At 30 years old, the Washington County, Charles D. Cameron Public Services Building in Portland, Oregon, required improvements to protect the building from earthquakes, eliminate water leakage in the basement, update mechanical systems that had reached their usable life, and modernize for today's workforce. With needs ranging from seismic resiliency and energy efficiency to code compliance, it came down to finding options and offering creative solutions to both maximize the client’s budget and perform the necessary upgrades to outfit the building for the future.
Tasked with saving schedule and budget, the team first evaluated constructability to determine the best value solution for the seismic resiliency enhancements. To address this, the team developed an exterior concrete shear wall solution that used interior permanent formwork, allowing interiors to be built immediately after concrete pour. “By doing this, we saved money on duplicative efforts that come from framing a form, removing, and then building a wall. It also reduced schedule time by eliminating steps had we done it the traditional way,” said Superintendent Shawn Cottrell.
While fortifying the exterior and equipping the building to withstand a big earthquake was a primary reason for the renovation, equally as important was the MEP upgrade. Constructed in the 1980s, the building could have used a complete MEP upgrade, but to keep the project within budget, the team identified a menu of scope options to present to the client. “We looked at all new electrical – including utility feeds and metering, lighting, complete new mechanical system, and extensive low voltage and security options. By working through those pricing components, the owner was able to prioritize scope based on its budget and most pressing need,” said Preconstruction Manager Rob Means. The project team also compared replacing lighting controls and light fixtures to salvaged and restored existing components. The owner made informed decisions about where to purchase new and where to salvage and re-use.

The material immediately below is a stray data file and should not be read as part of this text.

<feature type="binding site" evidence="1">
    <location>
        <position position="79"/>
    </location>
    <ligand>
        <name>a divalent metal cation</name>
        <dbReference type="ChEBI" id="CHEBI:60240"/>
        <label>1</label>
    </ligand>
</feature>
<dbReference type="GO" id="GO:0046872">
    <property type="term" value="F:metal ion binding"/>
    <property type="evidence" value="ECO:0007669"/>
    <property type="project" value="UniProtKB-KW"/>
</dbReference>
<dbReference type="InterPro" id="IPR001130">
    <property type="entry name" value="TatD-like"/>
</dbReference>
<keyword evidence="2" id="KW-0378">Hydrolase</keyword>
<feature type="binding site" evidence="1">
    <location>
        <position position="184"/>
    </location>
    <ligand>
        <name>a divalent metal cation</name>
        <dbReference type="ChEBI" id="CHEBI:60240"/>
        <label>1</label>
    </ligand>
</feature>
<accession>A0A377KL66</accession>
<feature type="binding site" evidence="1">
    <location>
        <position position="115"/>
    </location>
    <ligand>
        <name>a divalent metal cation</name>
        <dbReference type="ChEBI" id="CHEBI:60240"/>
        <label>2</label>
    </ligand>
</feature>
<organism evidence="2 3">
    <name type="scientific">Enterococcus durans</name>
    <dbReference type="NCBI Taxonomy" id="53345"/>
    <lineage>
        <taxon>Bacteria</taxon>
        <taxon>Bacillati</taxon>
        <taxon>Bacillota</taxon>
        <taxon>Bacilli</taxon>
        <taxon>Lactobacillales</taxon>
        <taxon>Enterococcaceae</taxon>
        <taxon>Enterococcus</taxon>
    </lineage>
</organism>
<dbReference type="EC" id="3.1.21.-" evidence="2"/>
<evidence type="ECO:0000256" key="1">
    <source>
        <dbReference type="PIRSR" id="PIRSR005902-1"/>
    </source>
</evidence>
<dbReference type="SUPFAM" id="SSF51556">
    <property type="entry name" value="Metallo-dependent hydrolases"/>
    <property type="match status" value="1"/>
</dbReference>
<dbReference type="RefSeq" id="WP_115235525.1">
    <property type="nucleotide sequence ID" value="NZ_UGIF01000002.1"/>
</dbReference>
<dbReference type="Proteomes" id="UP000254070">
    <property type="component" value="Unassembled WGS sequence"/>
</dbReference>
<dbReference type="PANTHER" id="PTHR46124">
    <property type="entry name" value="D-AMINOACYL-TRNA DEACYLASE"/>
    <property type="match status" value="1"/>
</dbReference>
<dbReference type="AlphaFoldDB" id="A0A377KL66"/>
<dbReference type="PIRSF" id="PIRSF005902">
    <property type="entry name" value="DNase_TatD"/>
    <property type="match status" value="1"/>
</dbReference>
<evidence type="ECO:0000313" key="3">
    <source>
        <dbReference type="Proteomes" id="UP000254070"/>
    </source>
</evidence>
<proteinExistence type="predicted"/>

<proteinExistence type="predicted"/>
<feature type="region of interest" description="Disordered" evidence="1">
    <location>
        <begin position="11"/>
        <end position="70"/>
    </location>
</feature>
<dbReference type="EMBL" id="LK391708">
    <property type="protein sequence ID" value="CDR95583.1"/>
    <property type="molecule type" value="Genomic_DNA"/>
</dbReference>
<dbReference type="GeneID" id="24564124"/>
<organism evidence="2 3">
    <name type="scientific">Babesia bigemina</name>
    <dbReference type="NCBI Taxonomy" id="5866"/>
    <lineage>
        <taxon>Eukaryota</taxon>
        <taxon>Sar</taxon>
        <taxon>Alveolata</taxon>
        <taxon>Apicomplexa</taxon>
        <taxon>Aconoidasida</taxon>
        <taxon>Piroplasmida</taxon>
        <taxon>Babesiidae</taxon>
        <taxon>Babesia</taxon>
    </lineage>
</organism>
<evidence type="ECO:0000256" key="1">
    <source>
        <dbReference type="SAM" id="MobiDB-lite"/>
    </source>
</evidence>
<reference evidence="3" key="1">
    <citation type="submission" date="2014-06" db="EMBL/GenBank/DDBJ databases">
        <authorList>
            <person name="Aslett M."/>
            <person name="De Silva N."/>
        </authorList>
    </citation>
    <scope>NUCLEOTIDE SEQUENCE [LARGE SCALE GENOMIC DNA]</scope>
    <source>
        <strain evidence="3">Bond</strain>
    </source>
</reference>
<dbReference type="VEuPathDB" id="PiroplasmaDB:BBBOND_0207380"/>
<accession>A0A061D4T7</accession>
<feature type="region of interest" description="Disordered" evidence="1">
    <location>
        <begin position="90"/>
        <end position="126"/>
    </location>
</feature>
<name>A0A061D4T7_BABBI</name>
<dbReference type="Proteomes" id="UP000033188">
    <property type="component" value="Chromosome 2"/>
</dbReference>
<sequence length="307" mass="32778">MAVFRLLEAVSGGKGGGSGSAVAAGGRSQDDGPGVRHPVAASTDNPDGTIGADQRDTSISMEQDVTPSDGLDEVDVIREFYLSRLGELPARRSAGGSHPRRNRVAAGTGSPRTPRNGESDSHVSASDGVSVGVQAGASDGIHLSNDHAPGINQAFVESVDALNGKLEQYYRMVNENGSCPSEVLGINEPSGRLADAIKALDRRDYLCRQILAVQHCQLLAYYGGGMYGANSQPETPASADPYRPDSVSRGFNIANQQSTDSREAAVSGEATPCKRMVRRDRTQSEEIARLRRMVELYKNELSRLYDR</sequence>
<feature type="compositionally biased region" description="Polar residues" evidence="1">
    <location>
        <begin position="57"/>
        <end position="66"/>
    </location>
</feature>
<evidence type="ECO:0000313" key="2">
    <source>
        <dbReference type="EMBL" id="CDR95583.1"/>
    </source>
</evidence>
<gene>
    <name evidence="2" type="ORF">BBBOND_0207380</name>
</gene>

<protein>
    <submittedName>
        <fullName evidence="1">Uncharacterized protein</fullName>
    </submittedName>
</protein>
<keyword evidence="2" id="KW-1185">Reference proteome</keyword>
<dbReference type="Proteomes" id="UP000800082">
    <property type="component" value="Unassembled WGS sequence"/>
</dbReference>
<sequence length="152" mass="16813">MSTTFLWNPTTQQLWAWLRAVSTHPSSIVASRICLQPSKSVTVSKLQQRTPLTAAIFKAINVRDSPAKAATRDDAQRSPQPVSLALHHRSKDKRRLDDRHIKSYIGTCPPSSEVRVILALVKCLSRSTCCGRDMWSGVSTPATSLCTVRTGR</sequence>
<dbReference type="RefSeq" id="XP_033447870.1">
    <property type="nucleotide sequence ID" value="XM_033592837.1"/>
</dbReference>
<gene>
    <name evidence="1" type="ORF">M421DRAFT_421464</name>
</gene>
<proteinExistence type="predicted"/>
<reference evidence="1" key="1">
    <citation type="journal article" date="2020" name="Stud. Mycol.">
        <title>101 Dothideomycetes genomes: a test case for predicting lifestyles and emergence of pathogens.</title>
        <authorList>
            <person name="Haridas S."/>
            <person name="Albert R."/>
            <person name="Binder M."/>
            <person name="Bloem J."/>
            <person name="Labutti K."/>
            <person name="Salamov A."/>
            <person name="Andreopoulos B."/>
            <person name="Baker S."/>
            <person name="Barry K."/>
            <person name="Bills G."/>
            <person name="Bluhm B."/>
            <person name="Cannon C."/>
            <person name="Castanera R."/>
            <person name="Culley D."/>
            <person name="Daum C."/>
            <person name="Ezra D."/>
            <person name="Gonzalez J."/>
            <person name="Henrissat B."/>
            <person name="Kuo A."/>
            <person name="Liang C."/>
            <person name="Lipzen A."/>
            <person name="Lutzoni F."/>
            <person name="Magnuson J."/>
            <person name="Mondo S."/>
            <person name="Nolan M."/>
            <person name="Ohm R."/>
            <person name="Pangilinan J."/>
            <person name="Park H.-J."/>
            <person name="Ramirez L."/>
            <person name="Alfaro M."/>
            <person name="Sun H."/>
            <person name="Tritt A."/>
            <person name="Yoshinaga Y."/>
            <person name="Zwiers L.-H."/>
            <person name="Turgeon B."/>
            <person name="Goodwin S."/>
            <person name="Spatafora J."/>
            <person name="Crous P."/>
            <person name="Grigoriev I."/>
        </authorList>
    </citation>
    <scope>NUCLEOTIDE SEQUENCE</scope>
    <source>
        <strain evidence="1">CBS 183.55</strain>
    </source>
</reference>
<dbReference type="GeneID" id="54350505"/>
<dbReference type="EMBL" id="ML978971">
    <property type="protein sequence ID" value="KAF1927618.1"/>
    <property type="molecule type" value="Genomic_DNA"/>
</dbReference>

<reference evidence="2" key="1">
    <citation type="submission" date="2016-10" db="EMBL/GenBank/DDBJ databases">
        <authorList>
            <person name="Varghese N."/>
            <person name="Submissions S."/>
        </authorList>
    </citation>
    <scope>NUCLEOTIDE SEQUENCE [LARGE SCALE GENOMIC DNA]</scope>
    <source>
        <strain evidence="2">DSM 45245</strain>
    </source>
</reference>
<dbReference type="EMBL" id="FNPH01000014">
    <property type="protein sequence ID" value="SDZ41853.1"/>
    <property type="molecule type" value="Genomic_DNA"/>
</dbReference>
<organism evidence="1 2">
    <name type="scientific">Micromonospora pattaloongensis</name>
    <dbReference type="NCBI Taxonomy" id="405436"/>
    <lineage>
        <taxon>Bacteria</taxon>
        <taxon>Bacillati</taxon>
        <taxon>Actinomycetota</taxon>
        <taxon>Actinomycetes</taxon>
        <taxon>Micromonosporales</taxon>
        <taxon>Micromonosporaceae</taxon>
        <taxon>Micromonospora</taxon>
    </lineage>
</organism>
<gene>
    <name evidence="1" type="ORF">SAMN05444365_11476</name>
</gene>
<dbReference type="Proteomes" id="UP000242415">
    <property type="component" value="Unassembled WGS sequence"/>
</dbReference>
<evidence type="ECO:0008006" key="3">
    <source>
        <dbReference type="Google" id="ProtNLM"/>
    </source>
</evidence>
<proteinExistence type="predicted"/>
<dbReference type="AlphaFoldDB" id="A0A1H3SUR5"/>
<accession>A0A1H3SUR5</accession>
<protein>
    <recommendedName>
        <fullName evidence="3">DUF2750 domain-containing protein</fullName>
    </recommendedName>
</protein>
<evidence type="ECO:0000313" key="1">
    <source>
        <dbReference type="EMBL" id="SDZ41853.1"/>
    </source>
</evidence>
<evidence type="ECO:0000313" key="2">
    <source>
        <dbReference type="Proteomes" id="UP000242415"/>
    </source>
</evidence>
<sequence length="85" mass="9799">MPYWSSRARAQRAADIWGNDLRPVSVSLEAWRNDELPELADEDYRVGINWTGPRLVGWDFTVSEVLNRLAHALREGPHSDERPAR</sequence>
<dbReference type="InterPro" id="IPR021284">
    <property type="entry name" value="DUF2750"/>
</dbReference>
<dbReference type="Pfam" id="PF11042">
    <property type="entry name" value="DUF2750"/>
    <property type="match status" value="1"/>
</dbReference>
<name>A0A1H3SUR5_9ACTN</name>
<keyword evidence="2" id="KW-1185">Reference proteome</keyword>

At the beginning of the MEP development process, the team noticed that the existing circuiting and electrical layout in the building did not match the as-builts, requiring a creative solution. Instead of rewiring the entire building, or using inaccurate information, we developed a complete circuiting as-built for the design team to use to develop the most cost-effective solution to meet the new layout. “During installation, we discovered duct board in the medium-pressure system that was unusable,” said Project Manager Cory McPherson. “We figured out how to include a complete replacement by developing a more efficient layout and design while meeting the original project schedule at half the original estimated cost.”
The MEP system was not the only place the team found creative ways to save the owner money. During preconstruction services, the electrical engineer indicated that we needed to relocate an existing transformer due to its proximity to required excavation. Knowing this was an original transformer, we researched the details of such a move and found out that the original switchgear that the transformer serviced no longer met code and would have to be replaced and relocated from the basement to the first floor—along with all the conductors to the transformer—a significant, budget- busting scope in a building that was continuously occupied during renovation. Instead, we found an alternative solution to protect the transformer and avoided replacing the switchgear. We worked with the shoring trade partner to add a shoring wall which allowed the transformer to maintain its original location and saved the project nearly a million dollars.
From budget- and schedule-saving solutions to resolving constructability issues, it was the relationship with our trade partners in the field and collaboration with the owner that translated to project success.